Are your parents or grandparents retired? If so, you have a big stake in the Nov. 6 election. Medicare and Social Security are on the table for budget cutting. As a matter of fact, Senate Leader Mitch McConnell (R) has said the present budget deficit is “driven by the three big entitlement programs that are very popular: Medicare, Social Security and Medicaid.” According to McConnell, these programs are the problem and must be “reformed.” That’s another word for cutting their budgets or privatizing them.
These programs were created to keep seniors out of poverty and provide healthcare to them in their aging years. All of us Americans have paid into these programs during our working years so that they might provide for us during our retirement years. Both programs have been very successful in providing for seniors. But the Republican Senate and House are determined to cut these programs and perhaps privatize them so that Wall Street and insurance companies can make a profit from them, all in the name of reducing the ballooning deficit (which they created).
Keep in mind that since Trump and the GOP have controlled the presidency and Congress, the debt has doubled and it is growing rapidly. The deficit has grown from $548 billion in fiscal year 2016 to $985 billion in fiscal year 2019, and it is growing every day even during these non-recessionary times. The recent huge tax cuts for the wealthy and corporations have not paid for themselves and likely won’t.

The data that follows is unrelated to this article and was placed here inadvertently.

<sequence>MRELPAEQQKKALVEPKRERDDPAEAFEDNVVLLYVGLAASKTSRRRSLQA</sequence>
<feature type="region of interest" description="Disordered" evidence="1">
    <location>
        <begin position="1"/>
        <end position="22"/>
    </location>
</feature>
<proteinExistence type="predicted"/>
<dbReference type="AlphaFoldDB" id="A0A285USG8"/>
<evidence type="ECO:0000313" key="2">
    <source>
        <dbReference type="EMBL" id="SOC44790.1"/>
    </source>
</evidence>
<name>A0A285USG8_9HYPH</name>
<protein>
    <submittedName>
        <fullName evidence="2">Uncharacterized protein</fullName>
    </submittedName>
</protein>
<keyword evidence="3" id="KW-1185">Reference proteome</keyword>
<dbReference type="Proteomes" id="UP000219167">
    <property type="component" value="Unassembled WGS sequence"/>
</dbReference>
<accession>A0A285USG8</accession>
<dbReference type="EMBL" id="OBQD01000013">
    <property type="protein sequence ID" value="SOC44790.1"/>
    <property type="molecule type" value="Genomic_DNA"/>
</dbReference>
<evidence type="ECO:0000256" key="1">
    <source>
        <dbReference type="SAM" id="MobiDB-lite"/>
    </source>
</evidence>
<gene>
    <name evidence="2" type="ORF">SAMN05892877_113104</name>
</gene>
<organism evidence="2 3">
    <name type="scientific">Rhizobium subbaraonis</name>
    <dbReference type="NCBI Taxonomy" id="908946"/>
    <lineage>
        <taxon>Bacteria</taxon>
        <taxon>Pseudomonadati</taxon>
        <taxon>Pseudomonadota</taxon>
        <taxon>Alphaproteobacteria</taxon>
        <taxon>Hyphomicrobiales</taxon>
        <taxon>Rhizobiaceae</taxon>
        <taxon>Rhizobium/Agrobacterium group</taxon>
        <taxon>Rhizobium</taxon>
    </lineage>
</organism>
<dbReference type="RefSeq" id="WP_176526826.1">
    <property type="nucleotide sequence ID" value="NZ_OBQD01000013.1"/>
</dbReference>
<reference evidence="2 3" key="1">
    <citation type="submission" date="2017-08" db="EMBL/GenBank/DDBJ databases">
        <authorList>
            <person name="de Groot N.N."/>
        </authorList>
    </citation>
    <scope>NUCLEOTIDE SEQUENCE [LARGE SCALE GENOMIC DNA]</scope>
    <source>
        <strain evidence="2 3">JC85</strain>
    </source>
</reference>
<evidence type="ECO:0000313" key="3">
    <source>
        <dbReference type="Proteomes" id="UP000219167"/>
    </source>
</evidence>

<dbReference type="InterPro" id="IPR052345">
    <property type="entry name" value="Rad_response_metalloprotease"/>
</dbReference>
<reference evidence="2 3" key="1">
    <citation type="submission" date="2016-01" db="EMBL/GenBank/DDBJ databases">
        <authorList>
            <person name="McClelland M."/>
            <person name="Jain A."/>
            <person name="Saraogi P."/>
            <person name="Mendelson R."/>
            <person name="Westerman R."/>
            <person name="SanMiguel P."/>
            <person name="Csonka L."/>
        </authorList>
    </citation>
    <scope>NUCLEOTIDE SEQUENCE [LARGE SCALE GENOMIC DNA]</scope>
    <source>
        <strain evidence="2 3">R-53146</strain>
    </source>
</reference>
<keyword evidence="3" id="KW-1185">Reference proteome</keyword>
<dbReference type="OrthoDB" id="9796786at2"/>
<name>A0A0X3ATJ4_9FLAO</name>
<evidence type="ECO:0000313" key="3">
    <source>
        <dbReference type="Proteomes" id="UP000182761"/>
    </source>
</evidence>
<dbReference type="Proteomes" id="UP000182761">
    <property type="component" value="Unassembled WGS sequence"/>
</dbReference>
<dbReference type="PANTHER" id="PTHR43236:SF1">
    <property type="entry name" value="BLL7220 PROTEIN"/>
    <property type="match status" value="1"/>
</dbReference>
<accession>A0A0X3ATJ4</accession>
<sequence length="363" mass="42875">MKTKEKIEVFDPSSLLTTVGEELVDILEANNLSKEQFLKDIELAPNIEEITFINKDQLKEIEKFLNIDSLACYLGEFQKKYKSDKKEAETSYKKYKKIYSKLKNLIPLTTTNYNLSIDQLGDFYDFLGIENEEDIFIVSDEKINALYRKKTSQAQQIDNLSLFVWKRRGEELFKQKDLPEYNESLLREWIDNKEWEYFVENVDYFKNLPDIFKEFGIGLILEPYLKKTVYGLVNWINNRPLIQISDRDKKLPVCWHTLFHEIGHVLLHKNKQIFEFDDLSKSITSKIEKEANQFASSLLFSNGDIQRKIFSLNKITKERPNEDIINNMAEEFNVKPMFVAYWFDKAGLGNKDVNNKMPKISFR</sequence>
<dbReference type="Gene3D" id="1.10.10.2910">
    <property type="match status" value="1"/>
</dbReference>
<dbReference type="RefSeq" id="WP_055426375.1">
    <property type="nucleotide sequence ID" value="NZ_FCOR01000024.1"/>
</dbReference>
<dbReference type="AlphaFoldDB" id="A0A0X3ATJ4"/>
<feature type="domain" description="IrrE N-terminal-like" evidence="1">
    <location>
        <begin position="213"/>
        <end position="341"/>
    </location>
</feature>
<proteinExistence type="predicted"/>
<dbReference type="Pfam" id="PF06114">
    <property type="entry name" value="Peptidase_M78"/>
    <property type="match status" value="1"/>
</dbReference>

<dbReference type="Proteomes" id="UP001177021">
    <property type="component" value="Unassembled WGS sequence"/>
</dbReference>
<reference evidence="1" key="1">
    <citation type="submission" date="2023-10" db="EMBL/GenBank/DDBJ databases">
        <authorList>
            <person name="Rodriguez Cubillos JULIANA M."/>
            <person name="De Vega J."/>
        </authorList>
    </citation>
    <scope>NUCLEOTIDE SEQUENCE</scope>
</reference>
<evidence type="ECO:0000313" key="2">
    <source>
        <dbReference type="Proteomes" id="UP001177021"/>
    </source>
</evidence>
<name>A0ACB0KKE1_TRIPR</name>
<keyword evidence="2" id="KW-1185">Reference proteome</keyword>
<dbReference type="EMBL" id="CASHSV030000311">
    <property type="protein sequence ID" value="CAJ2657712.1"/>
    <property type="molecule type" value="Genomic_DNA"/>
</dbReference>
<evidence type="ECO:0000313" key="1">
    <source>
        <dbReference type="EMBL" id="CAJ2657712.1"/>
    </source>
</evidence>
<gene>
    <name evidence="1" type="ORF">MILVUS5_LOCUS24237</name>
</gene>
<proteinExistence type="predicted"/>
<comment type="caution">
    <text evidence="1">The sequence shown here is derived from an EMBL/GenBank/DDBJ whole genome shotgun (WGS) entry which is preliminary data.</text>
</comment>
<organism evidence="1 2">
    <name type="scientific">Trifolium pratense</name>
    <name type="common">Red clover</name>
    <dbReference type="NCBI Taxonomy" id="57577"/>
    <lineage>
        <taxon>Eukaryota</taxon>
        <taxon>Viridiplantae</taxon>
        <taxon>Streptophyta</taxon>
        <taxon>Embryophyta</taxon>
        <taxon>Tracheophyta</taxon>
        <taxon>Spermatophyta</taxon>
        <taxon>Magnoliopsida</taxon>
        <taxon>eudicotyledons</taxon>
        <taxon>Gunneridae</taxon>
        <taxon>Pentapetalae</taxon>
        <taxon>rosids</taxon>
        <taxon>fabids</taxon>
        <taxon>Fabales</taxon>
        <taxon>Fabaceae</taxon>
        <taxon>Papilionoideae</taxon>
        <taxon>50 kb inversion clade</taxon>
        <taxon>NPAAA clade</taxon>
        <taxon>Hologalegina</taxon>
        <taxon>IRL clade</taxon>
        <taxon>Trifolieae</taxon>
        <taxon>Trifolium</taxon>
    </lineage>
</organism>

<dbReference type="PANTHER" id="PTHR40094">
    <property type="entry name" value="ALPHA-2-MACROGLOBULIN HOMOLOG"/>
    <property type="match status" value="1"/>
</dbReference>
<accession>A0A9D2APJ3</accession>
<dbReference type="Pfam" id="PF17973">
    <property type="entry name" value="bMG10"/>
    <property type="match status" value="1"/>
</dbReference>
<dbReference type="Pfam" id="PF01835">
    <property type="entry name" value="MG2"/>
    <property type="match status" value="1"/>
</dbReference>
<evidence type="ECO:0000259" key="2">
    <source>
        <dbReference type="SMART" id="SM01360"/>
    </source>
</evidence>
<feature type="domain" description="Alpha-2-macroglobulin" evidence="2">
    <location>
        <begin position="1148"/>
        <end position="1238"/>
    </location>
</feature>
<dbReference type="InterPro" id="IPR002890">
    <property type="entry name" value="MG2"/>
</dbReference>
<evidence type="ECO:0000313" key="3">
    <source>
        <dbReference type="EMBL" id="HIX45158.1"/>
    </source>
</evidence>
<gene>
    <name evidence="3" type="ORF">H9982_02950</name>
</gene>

This ballooning debt is not the fault of Social Security and Medicare. These programs have remained stable because of fiscally disciplined management. In fact, the Social Security Administration expects Social Security “to be payable in full on a timely basis until 2037, when the trust fund reserves are projected to become exhausted. At the point where the reserves are used up, continuing taxes are expected to be enough to pay 76 percent of scheduled benefits (from the SSA website). In fact, Medicare will be able to fund Part A health care expenses for beneficiaries through 2028, and the program can adjust for inflation and increase deductions to fund the program well into the 2030 decade.
These programs are not in crisis! In fact, there are many reform efforts being proposed in committee, reforms that serve the needs of the middle class and working people who rely on these programs. Social Security and Medicare must not be cut to provide tax cuts for the wealthy who don’t need these vital programs.
Again, these programs are NOT responsible for the acceleration in the national debt. The recent huge tax cuts for the wealthy and corporations, along with fiscal mismanagement by the President and the Republican Congress, are responsible for the alarming rise in the deficit.
Social Security and Medicare were created by Democrats. They have been defended over the years by Democrats. If you want to preserve them, I recommend you vote for Democrats this Nov. 6th.
Editor’s Note: This originally appeared in the Central Virginian and has been re-posted here with the author’s permission
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